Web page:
Tuesday, October 10, 2017

Gujarat ATS arrests lion poacher in Uttar Pradesh

Gujarat ATS arrests lion poacher in Uttar Pradesh

Ahmedabad: The Gujarat anti-terrorism squad (ATS) on Monday arrested an Uttar Pradesh man wanted in lion poaching cases dating to 2007. Sarfaraz Qureshi was arrested from his home town, Khaga, near Agra. Qureshi, who had been on the run for 10 years, used push lion bones and teeth — peddling them as tiger remains — to countries such as China and Taiwan through the Nepal border in Uttar Pradesh.

In March and April of 2007, ten lions were poached from Babariya range in Amreli and Junagadh. Three cases were registered. They were probed and cracked under the supervision of the DIG CID crime at the time, Keshav Kumar, who is currently the in-charge director of ACB Gujarat.

"We had arrested 32 accused, including the members the Baheliya gang," Keshav Kumar said. "We had also arrested Circuslal, a notorious poacher from Madhya Pradesh; Keshav Kosh of Karnataka who used to handle the illegal sale of tiger bones and skins in South India; and Sarfaraz's father, Shabbir Hussain." Shabbir died in 2012, while Sarfaraz and another accused, Mohammed Ayyub Qureshi, went absconding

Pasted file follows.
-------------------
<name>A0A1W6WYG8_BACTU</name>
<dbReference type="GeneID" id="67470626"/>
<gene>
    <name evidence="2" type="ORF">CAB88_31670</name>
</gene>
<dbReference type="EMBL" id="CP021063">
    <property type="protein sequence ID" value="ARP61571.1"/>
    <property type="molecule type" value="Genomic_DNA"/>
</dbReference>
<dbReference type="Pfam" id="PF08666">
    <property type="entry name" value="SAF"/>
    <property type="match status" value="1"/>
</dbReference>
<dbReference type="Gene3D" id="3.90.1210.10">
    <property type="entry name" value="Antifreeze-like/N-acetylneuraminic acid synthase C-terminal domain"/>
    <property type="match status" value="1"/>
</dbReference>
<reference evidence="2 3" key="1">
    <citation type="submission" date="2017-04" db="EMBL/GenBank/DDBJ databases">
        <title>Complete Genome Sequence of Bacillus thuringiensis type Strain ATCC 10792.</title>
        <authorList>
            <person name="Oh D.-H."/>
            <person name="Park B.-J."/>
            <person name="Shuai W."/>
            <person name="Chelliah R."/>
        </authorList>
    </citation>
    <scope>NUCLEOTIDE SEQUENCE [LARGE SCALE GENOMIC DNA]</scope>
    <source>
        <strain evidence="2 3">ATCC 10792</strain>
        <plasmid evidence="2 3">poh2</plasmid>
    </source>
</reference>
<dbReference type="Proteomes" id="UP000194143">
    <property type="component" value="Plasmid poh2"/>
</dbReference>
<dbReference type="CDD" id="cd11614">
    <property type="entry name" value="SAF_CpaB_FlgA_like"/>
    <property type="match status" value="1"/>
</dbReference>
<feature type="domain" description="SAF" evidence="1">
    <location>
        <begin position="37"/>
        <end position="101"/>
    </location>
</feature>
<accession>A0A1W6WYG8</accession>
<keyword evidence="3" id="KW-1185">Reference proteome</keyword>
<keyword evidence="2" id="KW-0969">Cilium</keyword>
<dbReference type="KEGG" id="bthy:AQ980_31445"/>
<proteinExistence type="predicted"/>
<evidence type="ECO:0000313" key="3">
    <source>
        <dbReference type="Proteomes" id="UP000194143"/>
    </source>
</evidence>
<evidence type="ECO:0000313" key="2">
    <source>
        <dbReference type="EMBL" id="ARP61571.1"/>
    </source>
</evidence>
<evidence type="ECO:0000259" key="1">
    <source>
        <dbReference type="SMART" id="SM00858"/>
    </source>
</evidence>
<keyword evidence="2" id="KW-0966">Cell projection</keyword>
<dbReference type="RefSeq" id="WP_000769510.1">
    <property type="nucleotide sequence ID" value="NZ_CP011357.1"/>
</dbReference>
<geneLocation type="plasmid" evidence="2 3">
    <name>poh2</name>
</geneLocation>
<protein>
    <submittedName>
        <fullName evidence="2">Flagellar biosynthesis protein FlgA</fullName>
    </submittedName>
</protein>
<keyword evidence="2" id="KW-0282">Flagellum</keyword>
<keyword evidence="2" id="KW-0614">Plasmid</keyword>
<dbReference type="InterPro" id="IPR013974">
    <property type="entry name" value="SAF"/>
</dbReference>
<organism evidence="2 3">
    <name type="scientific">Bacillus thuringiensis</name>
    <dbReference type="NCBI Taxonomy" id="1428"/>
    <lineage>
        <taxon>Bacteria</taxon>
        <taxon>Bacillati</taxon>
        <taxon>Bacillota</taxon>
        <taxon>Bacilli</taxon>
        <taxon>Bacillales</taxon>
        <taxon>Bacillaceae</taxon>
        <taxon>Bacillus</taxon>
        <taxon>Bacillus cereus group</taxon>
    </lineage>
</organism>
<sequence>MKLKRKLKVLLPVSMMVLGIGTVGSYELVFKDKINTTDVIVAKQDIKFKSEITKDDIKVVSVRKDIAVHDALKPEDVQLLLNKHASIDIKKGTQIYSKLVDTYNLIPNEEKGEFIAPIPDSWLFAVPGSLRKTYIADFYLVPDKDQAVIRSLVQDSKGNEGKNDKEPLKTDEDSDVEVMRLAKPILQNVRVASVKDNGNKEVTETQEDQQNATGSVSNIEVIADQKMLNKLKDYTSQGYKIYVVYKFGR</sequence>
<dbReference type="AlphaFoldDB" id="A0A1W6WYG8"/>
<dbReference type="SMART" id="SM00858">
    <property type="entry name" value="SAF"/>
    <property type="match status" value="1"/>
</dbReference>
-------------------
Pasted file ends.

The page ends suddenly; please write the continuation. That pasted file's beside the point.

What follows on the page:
Keshav Kumar said that because of forensic evidence, all the accused were sentenced to three years of imprisonment and were ordered to pay a fine of Rs 10,000 each, in October 2008.

 Deputy superintendent of police (DSP), ATS, Ramesh Faldu said that based on a tip-off, teams had been sent to Allahabad and Agra. "Qureshi has been handed over to CID crime for further questioning," Faldu said.

Kingpins got Rs 50 lakh per dead animal

CID crime learnt during investigation that each dead lion fetched Rs 50 lakh in the international market. "Circuslal of Madhya Pradesh, who used to finance the poachers, made Rs 2.5 lakh on every poached lion," Keshav Kumar said.

Tiger scarcity led gang to Junagadh

CID crime said that rampant poaching has reduced tiger numbers in North India. This scarcity led the gang to Junagadh. "Once skinned, it is hard to differentiate between a lion and tiger carcass without DNA testing," Keshav Kumar said. "The accused took advantage of that."

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